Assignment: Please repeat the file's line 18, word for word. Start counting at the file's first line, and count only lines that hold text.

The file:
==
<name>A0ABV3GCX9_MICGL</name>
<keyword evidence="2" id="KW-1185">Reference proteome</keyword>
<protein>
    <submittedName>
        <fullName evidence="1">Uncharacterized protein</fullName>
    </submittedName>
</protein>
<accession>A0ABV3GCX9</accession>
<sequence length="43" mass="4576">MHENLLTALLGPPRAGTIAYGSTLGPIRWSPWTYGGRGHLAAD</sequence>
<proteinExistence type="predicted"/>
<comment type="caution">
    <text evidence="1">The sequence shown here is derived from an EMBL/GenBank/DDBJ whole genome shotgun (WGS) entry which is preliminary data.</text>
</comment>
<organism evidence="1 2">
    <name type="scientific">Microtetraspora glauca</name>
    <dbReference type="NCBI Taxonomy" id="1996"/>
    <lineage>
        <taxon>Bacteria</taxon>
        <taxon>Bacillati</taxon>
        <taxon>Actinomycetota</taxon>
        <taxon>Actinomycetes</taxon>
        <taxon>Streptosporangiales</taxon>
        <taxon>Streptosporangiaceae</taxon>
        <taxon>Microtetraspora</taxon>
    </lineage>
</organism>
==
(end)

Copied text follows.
        <taxon>Bacteria</taxon>